Harvard Medical School on Thursday slammed the Trump administration's reported plan to eliminate federal recognition of transgender, intersex, or gender non-binary individuals, calling the proposal “overly simplistic, medically inaccurate and antithetical to our values as healthcare providers.”
“Harvard Medical School is staunchly opposed to any efforts by federal agencies to limit the definition of sex as an immutable condition determined at birth,” Gina Vild, an associate dean for communications at Harvard Medical School wrote in a statement Thursday evening.
The New York Times reported last week that a leaked government memo — drafted by the Department of Health and Human Services — shows the government is considering defining one’s gender as solely determined by biological sex at birth. Per policy put in place by the Obama administration, the government currently treats gender as an identity determined by personal choice.
If the Trump administration enacts this new definition, it would eliminate federal recognition of the roughly 1.4 million Americans who identify as a gender that does not match the biological sex with which they were born.
The Department of Health and Human Services could not immediately be reached for comment late Thursday night.
Vild wrote in the statement that the proposal “demonstrates blatant disregard for federal civil law protections of transgender people.” The school vowed to protect the rights of transgender, nonbinary, and gender nonconforming patients throughout the school’s medical system.
“Throughout our community, HMS clinicians provide individualized care to transgender, nonbinary, and gender nonconforming patients with sensitivity and respect. We will continue to do so as we fight to protect the rights of our patients. We will defend our values both as clinicians and as members of a civil society that treats everyone with dignity. We will be unwavering in safeguarding the rights of individuals regardless of sex, gender, gender identity, and sexual orientation,” the statement reads.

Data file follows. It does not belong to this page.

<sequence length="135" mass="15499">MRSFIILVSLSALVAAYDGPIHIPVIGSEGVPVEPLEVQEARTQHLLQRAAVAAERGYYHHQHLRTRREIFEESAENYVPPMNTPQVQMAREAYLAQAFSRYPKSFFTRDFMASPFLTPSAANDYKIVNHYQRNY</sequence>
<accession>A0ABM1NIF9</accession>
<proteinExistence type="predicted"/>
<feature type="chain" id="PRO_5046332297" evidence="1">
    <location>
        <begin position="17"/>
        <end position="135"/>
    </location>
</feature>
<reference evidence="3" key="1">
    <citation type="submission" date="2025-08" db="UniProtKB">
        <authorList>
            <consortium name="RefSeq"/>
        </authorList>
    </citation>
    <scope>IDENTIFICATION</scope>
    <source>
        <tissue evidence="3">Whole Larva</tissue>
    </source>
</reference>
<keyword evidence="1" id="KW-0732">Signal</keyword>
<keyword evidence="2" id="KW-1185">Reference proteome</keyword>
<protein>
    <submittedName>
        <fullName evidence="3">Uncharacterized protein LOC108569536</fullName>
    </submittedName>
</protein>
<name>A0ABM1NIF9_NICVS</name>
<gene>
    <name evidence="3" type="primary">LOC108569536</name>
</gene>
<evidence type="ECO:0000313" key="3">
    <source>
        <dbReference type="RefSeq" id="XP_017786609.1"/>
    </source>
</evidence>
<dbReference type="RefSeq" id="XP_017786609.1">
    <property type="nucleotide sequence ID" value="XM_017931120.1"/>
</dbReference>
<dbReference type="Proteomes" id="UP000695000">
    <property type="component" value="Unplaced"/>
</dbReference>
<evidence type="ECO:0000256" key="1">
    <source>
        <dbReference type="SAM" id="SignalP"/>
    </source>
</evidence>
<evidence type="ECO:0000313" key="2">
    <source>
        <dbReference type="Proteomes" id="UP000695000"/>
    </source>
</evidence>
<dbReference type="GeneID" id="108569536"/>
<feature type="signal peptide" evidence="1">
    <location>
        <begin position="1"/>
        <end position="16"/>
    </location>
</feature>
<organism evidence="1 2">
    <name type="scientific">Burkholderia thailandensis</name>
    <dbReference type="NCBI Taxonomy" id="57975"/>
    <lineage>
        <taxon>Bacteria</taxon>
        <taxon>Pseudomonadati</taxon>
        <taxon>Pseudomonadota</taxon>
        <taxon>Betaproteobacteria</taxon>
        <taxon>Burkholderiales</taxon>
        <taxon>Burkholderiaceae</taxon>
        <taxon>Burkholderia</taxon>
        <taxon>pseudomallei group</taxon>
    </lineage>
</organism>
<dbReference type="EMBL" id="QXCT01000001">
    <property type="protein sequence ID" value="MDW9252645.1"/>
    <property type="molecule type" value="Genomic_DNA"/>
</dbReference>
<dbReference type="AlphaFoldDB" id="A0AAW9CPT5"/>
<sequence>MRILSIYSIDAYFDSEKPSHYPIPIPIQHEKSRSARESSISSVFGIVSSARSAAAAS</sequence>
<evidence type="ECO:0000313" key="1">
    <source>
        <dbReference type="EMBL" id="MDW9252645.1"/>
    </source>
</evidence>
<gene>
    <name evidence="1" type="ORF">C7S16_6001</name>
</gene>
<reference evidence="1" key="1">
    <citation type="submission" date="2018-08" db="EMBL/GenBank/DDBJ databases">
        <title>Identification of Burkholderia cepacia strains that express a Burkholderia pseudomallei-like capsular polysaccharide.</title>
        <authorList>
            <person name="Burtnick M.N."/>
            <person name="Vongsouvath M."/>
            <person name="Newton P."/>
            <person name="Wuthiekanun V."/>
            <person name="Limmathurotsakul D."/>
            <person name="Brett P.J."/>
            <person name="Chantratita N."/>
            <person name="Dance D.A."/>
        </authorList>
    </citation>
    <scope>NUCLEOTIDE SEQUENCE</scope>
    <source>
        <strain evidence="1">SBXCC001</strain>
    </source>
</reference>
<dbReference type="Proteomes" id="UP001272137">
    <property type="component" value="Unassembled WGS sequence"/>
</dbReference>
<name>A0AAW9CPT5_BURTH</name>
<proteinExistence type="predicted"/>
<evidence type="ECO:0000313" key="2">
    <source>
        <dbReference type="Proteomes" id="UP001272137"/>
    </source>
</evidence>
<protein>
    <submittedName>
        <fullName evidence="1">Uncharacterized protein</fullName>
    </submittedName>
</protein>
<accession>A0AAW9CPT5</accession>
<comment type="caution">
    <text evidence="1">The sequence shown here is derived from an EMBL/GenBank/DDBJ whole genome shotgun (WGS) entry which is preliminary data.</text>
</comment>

The School’s announcement came on the same day that Harvard medical and dental students gathered on campus to protest the proposal.
The LGBTQ and Allies of Harvard Medical School and Harvard School of Dental Medicine and the Racial Justice Coalition at HMS planned Thursday’s protest as a part of a national movement held in coordination with other medical schools. The Medical Student Pride Alliance — a national BGLTQ medical student initiative — encouraged medical schools across the country to organize on Nov. 1 to demonstrate support for transgender rights.
During the demonstration Thursday, roughly 100 Harvard medical students donned white coats and scrubs in Tosteson Medical Center Atrium and lofted posters reading “Won’t be Erased” and “Equality for All.” The protest culminated in a group photo taken and posted online in support of the national demonstration.
The participating students also chanted “Yes on 3” as they posed for their photo, referencing their support for Question Three on the Massachusetts voting ballot this year. The question asks whether current gender anti-discrimination protections should be retained.
First-year medical students and LAHMS co-chairs Angela R. Perfetti and Casey Orozco Poore organized the HMS protest.
“I want to put a spotlight on the people who are most affected… these are people who are underinsured, already afraid to go to the doctor’s, already afraid to access their civil rights.” Orozco Poore said. “Transphobia is still abundant and thriving.”
Several students who attended the protest said they wanted to demonstrate medical students’ support for BGLTQ rights.
“We don’t want biological science to be misused as a tool for hatred and bigotry,” first-year medical student Alison E. Farrar said.
Some protesters, like first-year medical student Jade A. Connor, saw the protest as particularly pertinent for students of medicine.
“It’s important to acknowledge the reality that biological sex and gender are not the same thing and to deny those things is just not factually correct, but then it’s also going to lead to the detriment of our patients,” Connor said. “We’re just all here to stand with them and to show solidarity as a medical community.”
—Staff writer Luke W. Vrotsos contributed reporting.